Saturday, March 31, 2007
What it's all about
This morning, while doing my final practice session, I realized I was just not ready to play all those rapid 1/8-1/16-1/16 groupings in "Bile Em Cabbage". Not at the tempo we played in Thursday's rehearsal. Not yet. Both yesterday and today in practice, my arm/wrist/hand cooperation lasted only about a third of the way through the piece before I stumbled. I had three choices, bluff it, bail out, or just play the 1/8 notes staccato and skip the 1/16th notes. I tried that a few times and it worked.
Once I decided to step back that little bit, all the self-imposed pressure, the anxieties, the dread of making a mistake - it all evaporated, just like that. I started looking forward to it.
I arrived early enough to get setup, tuned, and warmed up; I quietly played my pizzicato scales as the rest of the group tricked in. Before we started I warned my stand partner that I'd be playing it differently than him so he wouldn't get off-track. And it went well. I was relaxed and focused. The next piece went well, so did the next, and all the rest.
I had this feeling of being part of the music. It's hard to describe, but I got this powerful, distinct sense of "intention" as I played the notes, the feeling that I was actively drawing the sounds out of my cello. Much different than in practice. It was more direct, more focused. As if my mind was right there at that connection between the bow and the string. Wow! As each successive piece was comparatively easier than the one before, I began to get a stronger sense of control as we went along.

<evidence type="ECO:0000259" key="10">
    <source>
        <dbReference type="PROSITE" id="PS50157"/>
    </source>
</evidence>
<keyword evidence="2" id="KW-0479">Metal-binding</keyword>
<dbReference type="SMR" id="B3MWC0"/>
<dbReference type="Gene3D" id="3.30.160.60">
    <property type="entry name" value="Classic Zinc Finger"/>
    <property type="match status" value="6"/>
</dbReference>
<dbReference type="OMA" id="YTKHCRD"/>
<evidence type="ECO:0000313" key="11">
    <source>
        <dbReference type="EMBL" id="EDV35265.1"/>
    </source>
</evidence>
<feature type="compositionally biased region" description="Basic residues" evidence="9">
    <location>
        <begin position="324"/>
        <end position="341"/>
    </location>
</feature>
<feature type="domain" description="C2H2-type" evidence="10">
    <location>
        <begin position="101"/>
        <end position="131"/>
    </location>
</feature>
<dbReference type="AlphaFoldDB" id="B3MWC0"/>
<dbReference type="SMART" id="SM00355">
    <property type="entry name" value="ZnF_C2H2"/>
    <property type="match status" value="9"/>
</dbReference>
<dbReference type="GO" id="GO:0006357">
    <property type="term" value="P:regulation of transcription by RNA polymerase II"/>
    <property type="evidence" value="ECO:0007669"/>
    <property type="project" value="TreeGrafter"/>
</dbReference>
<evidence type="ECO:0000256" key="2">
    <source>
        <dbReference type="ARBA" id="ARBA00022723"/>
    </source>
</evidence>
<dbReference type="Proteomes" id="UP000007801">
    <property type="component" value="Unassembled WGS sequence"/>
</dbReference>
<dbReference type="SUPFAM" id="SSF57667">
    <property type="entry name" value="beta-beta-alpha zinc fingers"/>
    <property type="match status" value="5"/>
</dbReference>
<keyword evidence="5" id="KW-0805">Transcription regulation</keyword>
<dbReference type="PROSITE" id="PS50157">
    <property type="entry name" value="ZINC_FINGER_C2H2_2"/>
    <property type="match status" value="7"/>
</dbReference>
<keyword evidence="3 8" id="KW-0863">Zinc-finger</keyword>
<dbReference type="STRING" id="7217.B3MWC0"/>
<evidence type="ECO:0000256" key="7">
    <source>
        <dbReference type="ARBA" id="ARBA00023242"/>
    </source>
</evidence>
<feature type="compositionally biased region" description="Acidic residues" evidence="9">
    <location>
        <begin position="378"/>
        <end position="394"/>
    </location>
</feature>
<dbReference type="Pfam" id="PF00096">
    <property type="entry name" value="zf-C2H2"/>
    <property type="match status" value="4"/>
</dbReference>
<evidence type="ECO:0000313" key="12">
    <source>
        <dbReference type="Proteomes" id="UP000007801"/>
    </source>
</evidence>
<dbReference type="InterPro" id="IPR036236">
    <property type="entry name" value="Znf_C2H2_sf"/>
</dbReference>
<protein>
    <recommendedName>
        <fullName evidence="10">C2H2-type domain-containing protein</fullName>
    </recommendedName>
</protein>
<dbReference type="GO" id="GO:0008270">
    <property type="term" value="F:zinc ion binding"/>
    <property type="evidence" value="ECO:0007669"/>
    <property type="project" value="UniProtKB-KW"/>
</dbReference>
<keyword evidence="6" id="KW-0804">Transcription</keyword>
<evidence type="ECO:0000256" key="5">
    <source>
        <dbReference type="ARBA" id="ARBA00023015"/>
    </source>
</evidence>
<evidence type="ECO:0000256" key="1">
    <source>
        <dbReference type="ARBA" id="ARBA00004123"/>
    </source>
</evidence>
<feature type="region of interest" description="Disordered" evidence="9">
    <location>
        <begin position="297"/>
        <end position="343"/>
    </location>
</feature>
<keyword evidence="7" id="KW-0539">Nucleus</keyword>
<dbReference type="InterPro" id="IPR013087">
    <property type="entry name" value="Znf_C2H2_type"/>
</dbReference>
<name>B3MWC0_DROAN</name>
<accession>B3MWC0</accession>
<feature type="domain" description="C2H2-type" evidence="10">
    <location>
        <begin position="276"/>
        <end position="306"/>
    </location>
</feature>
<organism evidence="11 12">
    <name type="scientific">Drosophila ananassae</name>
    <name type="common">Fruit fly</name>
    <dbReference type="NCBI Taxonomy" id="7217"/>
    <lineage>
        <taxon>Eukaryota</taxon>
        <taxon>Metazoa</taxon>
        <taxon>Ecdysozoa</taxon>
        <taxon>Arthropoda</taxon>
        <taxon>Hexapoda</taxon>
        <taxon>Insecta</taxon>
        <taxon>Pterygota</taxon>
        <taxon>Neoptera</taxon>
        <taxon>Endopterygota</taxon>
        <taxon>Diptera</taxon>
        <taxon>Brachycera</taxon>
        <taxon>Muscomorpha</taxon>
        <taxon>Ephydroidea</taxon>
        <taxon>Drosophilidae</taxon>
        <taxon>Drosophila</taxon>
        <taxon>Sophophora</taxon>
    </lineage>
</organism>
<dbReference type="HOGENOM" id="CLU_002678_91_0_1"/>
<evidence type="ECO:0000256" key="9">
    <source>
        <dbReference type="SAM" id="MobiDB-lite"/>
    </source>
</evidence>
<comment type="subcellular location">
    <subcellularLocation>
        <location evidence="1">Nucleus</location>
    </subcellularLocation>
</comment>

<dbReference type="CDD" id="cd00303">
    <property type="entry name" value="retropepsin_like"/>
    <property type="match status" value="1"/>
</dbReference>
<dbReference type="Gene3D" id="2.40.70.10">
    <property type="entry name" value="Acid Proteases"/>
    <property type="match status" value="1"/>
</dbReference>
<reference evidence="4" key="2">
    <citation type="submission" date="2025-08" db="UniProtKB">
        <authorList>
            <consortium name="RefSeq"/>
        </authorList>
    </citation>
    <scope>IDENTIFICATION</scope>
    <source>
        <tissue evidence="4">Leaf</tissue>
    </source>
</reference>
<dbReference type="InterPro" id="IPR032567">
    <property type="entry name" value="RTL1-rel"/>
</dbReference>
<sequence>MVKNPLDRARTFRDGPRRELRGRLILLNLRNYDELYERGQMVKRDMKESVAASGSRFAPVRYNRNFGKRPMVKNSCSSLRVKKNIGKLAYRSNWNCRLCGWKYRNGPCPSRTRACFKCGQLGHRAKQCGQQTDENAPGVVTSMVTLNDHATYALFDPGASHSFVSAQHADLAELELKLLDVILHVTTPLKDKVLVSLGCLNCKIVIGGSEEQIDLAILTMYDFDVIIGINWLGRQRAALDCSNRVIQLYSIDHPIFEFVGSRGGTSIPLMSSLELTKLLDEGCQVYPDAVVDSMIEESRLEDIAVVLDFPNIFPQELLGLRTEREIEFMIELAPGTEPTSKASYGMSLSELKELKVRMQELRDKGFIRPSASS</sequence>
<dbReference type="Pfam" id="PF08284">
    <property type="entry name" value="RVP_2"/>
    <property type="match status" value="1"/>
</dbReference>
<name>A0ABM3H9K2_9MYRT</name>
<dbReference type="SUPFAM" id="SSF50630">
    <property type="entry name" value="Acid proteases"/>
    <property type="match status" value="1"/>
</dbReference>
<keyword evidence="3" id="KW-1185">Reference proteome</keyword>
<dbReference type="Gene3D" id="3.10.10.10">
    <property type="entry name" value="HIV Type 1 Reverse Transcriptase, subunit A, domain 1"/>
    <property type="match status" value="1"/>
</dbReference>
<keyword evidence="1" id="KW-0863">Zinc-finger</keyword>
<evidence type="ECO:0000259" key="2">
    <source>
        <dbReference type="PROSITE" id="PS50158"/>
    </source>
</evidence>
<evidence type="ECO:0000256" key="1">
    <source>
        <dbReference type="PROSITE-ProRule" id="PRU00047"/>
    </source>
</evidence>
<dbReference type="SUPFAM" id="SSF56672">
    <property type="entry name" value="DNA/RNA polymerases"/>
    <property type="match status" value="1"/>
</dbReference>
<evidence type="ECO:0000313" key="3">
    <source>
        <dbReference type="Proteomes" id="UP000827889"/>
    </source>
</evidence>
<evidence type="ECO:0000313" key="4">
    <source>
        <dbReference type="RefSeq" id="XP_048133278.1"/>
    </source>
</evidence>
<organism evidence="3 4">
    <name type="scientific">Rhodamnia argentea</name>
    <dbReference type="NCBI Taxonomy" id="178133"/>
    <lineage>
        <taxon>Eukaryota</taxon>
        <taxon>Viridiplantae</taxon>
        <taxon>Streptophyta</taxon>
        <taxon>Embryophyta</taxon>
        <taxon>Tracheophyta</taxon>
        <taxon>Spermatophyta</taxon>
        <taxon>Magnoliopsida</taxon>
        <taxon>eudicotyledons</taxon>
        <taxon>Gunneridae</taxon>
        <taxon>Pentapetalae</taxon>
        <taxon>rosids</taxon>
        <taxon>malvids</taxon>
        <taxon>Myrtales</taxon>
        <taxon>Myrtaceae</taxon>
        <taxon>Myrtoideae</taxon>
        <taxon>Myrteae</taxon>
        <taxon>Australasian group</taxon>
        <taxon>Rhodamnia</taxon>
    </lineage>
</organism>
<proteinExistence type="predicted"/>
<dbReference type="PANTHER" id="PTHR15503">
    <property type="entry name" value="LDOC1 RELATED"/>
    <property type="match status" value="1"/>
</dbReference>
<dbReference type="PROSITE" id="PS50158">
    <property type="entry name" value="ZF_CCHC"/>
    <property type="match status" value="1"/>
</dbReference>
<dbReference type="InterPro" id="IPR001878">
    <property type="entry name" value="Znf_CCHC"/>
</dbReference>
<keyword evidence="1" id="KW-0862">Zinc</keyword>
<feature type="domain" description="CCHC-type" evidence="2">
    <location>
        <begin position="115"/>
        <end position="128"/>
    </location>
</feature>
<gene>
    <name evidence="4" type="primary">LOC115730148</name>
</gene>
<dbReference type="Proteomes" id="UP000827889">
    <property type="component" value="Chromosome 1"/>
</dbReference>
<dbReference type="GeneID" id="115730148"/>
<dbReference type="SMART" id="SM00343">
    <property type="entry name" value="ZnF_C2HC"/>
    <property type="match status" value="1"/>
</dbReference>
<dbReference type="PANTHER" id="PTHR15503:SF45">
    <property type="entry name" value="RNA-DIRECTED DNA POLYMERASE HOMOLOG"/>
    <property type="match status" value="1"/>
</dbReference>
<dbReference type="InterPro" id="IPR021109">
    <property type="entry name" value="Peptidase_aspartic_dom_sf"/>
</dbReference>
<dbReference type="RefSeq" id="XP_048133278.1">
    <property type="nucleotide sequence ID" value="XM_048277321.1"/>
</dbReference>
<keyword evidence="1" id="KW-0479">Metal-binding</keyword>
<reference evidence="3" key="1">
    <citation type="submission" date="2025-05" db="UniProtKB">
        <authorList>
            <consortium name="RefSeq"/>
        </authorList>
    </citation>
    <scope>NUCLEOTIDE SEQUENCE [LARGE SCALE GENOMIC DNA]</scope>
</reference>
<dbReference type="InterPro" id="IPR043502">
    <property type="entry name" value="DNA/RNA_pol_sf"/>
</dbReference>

Whew. So that's what it's like!
Now about the Japanese translation:
The CelloBloggers site got a request for an invitation to join from a Japanese blogger, whose blog is Virtue Luck Temple. In an exchange of notes with him, I learned that there are at least 124 active cellobloggers in Japan who blog in kanji. He directed me to Mr. Goshu's Cello site which has a list of all the Japanese blog links. Using the website translator BabelFish, I've spent too much time scouring through a few of these sites. The translations aren't perfect - it translates the Japanese kanji for "playing" the cello, to "repelling" the cello. As long as you can overlook some of these unusual terms and odd syntax and occasional untranslated words, it can be quite interesting.
So, I built a translator feature using Yahoo Pipes, which picks up the feed from our new member's blog, translates it into English, and then outputs it as an RSS to Bloglines, which sends it to our CelloBloggers home page. For some reason, this same feed doesn't work into Google Reader. It leaves Yahoo Pipes in English, but then arrives in Google Reader in a bizarre clump of English and Japanese. I suspect this is due to the use of Yahoo's BableFish instead of Google's translator. That Yahoo pipes feature sure is something! It is all done graphically. You drag and drop the various features you want onto the screen and then connect them together with pipes. Strange. Powerful. I have a lot to learn.
Anyway, after chatting with the guy from Japan, he mentioned that he tried translating my blog into kanji and it was "readable". So, for fun I thought I'd post that translation here.
And thank you for refering to my blog.
But please don't take too much time for Japanese. I feel a bit sorry about that.
On such a common topic as playing the cello, I think it's easier for bloggers of both (or any) language can communicate by help of BabelFish.
Your decision to step back and remove some of the self-imposed pressure is advice I will take to heart as I prepare for our concert at the end of the month. It's always so good to read what you have to say.
I was chuckling aloud as I read about the 124 active cellobloggers in Japan. Right. Just what I need. MORE blogs. And now ... the pressure of translation?
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